For example of there ar 5 classes. update the weights according to where E is evaluated at W(old). that the network has a much easier time if we have one output for class.Algorithm Initialize the weights with some small random value Until E is within desired tolerance.: and the gradient is More than Two Classes. If there are mor ethan 2 classes we could still use the same network but instead of having a binary target.2. is the learning rate. however. .4.1. It turns out.0.-1.5 or t= -2. We can think of each output node as trying to solve a binary problem (it is either in the given class or it isn't).3.2. we can let the target take on discrete values. we could have t=1.
we have assumed the top layer is an AND function. Problem: In the general for the 2. Delta Rule Also known by the names: Adaline Rule Widrow-Hoff Rule .and 3.layers cases. there is no simple way to determine the weights. Here.Two Layer Net: The above is not the most general region.
Least Mean Squares (LMS) Rule Change from Perceptron: Replace the step function in the with a continuous (differentiable) activation function. e. Delta Rule: Training by Gradient Descent Revisited Construct a cost function E that measures how well the network has learned. use the step function only to determine the class and not to update the weights. Note: this is the same algorithm we saw for regression. For example (one output node) where . All that really differs is how the classes are determined.g linear For classification problems.
update the weights according to where E is evaluated at W(old). It turns out. Algorithm Initialize the weights with some small random value Until E is within desired tolerance. is the learning rate.3.: and the gradient is More than Two Classes. we adjust the weights in the network so as to decrease the cost (this is where we require differentiability). that the network has a much easier time if we have one output for class.2.5 or t= -2. This is called gradient descent.4.n = number of examples ti = desired target value associated with the i-th example yi = output of network when the i-th input pattern is presented to network To train the network.-1.0. we can let the target take on discrete values. For example of there ar 5 classes. If there are mor ethan 2 classes we could still use the same network but instead of having a binary target. . however.1.2. We can think of each output node as trying to solve a binary problem (it is either in the given class or it isn't). we could have t=1.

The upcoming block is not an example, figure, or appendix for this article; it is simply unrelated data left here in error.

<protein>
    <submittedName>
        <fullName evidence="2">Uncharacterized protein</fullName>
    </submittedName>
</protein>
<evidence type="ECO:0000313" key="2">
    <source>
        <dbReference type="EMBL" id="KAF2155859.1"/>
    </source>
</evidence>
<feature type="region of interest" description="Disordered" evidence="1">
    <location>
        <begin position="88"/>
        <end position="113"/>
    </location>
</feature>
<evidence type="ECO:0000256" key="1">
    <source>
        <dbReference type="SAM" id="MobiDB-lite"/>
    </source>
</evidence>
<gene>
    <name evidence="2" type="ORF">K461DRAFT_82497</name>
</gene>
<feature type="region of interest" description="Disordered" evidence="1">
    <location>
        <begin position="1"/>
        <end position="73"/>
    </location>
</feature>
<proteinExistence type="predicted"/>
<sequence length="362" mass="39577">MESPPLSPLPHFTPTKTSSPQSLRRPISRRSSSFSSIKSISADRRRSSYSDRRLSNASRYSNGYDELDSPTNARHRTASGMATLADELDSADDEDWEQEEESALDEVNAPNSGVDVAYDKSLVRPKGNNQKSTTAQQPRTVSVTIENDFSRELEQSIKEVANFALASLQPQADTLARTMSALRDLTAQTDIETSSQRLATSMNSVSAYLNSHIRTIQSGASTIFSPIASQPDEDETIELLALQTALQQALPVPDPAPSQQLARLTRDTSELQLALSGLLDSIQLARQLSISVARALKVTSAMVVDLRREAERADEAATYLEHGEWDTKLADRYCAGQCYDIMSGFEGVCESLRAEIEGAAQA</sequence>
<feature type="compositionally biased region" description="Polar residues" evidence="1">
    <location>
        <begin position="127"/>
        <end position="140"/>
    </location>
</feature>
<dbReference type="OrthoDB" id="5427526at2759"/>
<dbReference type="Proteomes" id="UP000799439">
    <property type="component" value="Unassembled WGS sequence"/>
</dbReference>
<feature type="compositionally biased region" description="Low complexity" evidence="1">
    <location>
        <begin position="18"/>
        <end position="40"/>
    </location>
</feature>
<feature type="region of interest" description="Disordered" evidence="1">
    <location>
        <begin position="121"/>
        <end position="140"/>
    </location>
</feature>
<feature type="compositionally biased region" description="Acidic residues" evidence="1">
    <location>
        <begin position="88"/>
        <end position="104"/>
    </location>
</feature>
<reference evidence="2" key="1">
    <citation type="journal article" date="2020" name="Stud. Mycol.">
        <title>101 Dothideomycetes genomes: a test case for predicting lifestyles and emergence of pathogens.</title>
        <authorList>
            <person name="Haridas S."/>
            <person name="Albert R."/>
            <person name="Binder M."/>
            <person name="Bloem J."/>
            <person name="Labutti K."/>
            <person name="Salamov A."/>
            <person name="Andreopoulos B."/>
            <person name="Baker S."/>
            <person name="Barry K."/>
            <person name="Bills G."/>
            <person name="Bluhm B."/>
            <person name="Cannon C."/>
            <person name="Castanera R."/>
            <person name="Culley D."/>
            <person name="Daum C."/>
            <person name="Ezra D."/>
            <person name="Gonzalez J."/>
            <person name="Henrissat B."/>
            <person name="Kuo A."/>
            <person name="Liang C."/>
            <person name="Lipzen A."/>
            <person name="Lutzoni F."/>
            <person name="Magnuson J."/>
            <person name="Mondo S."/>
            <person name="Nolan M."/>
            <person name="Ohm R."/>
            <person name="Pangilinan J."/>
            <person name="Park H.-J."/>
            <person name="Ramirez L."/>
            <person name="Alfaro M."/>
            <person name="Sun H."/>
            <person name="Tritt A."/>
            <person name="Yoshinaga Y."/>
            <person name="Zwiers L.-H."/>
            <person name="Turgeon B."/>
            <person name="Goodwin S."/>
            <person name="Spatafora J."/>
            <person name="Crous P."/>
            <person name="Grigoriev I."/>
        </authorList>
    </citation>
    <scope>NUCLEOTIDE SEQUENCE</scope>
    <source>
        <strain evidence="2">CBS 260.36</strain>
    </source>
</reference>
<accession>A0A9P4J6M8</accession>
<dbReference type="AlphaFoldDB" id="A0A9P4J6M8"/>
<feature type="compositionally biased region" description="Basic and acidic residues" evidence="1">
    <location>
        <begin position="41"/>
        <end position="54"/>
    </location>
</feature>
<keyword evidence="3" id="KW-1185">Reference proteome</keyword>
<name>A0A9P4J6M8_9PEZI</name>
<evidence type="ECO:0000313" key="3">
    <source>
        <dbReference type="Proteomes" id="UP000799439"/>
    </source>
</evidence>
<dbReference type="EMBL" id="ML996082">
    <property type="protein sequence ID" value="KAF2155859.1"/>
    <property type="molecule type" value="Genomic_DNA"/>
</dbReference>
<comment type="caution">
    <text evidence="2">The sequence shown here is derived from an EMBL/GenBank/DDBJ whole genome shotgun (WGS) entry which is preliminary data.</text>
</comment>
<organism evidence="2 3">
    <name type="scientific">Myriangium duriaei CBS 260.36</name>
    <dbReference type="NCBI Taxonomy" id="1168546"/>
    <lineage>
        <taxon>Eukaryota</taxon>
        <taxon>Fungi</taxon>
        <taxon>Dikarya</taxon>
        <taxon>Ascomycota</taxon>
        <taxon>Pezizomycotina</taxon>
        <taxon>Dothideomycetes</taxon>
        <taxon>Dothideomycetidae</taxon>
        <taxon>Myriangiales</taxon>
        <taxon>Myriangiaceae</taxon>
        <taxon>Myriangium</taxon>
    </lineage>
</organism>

Doing Classification Correctly The Old Way When there are more than 2 classes. we so far have suggested doing the following: Assign one output node to each class. Set the target value of each node to be 1 if it is the correct class and 0 otherwise. there is a disconnect between the definition of the error function and the determination of the class. A minimum error does not necessary produce the network with the largest number of correct prediction. Determine the network class prediction by picking the output node with the largest value. . There are problems with this method. First. Use a linear network with a mean squared error function.
This seems to make sense. . Let us start by changing the interpretation of the output: The New Way New Interpretation: The output of yi is interpreted as the probability that i is the correct class. Is a sigmoid a good choice? We can vary the cost function. Error Function: Cross Entropy is defined as where c is the number of classes (i. we found that the weight updates were proportional to the error (t-y).By varying the above method a little bit we can remove this inconsistency.e. by using a sigmoid. With a linear network using gradient descent on a MSE function. It turns out that there is a better error function/activation function combination that gives us what we want. we obtain a more complicated formula: See derivatives of activation functions to see where this comes from. This means that: The output of each node must be between 0 and 1 The sum of the outputs over all nodes must be equal to 1. the number of output nodes). We can vary the activation function. How do we achieve this? There are several things to vary. let's start by thinking about what makes sense intuitively. This is not quite what we want. If we use a sigmoid activation function. What are our other options? To decide. for example. Sigmoids range continuously between 0 and 1. We need not use mean squared error (MSE).